In many of the psalms, the goodness of God is described in the future tense. As in, God has not done this yet, but I believe He will.

    The psalmist were not afraid to lay it all out there. To acknowledge their feelings. They weren’t afraid to tell those feelings to God. But then they returned to what they knew. It’s like they said, this is what feel, but this is what I know.

    That is so powerful! I will be chewing on that for a long time.

    Tell me about your life of freedom. What does it look like for you now?

    That phrase, this is what I feel, but this is what I know, has changed my life. I run to the only source of truth – God and His Word – and I filter everything my bipolar brain tells me through that phrase. And now I can identify what is truth and what is not. That’s not to say that it’s an easy process. Far from it. But there is a freedom in truth that cannot be found anywhere else. And that freedom is available for us all, bipolar or not.

    Knowing that I can come to God with all my mixed up feelings, all the untruths I’m believing, all the times I just want out of life, and He is not scared of them, not offended by them, and even welcomes that honesty, that gives me the freedom to not be ashamed of who I am. And the truth of God’s Word tells me what I know, no matter what I happen to feel today.

    There is a beautiful freedom in being okay with my feelings, but not having to live my life by them.

    Do you still wrestle with those old struggles? What do you do on those days to fight for your freedom?

    I wrestle most days still. And with my diagnosis, I probably will always have some struggle. And that’s why I have to continually remind myself of truth. I read my Bible, I talk to God, I print out verses for my fridge, I’m honest with my counsellor, I’m surrounding myself with an awesome group of friends. There are a few people outside of my immediate family who are not afraid to ask me if I’ve been sleeping, or how I’m doing. And I answer them honestly. It’s a beautiful thing to be getting the help I need.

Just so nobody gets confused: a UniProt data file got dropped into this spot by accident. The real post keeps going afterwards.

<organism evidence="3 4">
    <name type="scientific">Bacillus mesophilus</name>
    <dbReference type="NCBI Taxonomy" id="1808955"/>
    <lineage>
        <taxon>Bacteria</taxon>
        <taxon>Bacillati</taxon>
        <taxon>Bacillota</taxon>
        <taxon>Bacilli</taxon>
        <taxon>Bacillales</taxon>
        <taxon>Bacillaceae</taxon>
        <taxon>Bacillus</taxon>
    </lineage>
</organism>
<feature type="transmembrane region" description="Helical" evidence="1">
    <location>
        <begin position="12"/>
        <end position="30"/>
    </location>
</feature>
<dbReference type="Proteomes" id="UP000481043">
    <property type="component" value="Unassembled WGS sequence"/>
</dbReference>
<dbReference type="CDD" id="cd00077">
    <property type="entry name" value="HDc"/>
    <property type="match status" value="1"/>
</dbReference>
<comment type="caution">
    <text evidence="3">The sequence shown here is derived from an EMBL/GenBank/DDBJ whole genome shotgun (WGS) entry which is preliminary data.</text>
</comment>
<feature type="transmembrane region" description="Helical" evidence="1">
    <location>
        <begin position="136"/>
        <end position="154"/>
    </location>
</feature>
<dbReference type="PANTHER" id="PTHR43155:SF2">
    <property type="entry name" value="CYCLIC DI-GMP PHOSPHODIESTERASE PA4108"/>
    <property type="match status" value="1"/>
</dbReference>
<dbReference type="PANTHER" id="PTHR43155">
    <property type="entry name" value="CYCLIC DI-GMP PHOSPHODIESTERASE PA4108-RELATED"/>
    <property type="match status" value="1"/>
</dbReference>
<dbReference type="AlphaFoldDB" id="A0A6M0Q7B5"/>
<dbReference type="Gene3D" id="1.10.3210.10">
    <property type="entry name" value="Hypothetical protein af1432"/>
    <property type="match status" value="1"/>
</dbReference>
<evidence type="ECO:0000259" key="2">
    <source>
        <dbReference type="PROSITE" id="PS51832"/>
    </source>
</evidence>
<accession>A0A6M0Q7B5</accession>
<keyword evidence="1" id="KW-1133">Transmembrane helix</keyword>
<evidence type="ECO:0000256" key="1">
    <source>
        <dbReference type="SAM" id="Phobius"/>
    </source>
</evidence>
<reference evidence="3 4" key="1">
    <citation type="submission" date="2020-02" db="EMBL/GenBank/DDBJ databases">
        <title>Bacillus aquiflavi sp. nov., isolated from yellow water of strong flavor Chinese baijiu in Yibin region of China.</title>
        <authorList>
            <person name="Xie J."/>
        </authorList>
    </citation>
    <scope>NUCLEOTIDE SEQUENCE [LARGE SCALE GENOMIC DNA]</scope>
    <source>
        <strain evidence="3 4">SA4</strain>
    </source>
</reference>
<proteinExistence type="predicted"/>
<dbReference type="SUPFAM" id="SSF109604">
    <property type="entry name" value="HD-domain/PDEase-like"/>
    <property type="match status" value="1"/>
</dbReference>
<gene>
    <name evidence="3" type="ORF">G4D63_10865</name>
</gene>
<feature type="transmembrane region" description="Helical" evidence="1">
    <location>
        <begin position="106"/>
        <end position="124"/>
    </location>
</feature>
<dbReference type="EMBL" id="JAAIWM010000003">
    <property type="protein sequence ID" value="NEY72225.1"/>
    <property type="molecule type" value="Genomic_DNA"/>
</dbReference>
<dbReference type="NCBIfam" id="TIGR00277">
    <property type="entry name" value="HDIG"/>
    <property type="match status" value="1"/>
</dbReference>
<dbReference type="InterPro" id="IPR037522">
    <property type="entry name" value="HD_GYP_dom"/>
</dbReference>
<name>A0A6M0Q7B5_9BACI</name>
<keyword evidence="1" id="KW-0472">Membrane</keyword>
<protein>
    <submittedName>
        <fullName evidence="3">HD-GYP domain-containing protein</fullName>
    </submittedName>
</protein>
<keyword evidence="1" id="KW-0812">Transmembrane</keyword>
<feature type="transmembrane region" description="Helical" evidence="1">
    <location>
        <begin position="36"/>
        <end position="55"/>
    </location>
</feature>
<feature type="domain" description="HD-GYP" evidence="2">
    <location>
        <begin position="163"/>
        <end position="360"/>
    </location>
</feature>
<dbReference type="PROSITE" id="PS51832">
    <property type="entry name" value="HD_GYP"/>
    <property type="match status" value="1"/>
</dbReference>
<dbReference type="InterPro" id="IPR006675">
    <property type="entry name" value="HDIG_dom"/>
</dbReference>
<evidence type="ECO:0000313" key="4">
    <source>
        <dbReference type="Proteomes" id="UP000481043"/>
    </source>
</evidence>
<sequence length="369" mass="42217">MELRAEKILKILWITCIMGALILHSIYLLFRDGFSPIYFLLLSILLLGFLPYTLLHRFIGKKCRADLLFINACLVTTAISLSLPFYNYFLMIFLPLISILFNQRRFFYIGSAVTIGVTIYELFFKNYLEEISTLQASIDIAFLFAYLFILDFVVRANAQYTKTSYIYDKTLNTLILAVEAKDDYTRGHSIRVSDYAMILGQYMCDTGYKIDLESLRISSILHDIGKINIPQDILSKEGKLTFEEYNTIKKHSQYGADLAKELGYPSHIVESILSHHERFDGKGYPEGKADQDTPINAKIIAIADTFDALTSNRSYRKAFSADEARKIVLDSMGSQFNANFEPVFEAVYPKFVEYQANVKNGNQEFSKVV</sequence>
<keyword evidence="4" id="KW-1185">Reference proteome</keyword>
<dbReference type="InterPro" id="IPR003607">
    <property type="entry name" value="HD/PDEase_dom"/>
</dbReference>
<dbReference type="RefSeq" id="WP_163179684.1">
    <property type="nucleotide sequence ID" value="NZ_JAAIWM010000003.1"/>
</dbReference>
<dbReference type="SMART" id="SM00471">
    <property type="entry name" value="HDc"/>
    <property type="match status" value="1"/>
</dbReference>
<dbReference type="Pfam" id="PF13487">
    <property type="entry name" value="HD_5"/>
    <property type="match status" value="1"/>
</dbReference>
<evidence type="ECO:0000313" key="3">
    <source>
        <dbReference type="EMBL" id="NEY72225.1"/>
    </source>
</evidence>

Are there any key scriptures, quotes, or books that have been helpful for you on your journey into freedom?

    Psalm 42 has always been a very important chapter to me. I wrote a Bible study on depression using this chapter long before I realized that it followed this format of, this is what I feel, but this is what I know. The psalmists talks about his soul being cast down. Cast down is a term referring to when a sheep has fallen on its back and cannot get back up. If a shepherd doesn’t rescue that sheep, it will die.

    I have often felt like that. Like my soul has been cast down and I might die without help. Yet at the end of the psalm, the psalmist encourages himself by repeating what he knows. That God is his help and his hope. He is acknowledging how he feels, but relying on what he knows.

    Thank you for sharing that image and the Psalm, Jen. Both are so relatable, no matter where we are in life or what specific circumstances we’ve been through. 

    Okay…last, because I’m a big believer that gratitude lists help us remain present and fight our battles, tell me 3 things you’re grateful for right now.

    I’m thankful for my counsellor. He is leading me through one of the greatest battles I have fought. And he’s doing it well.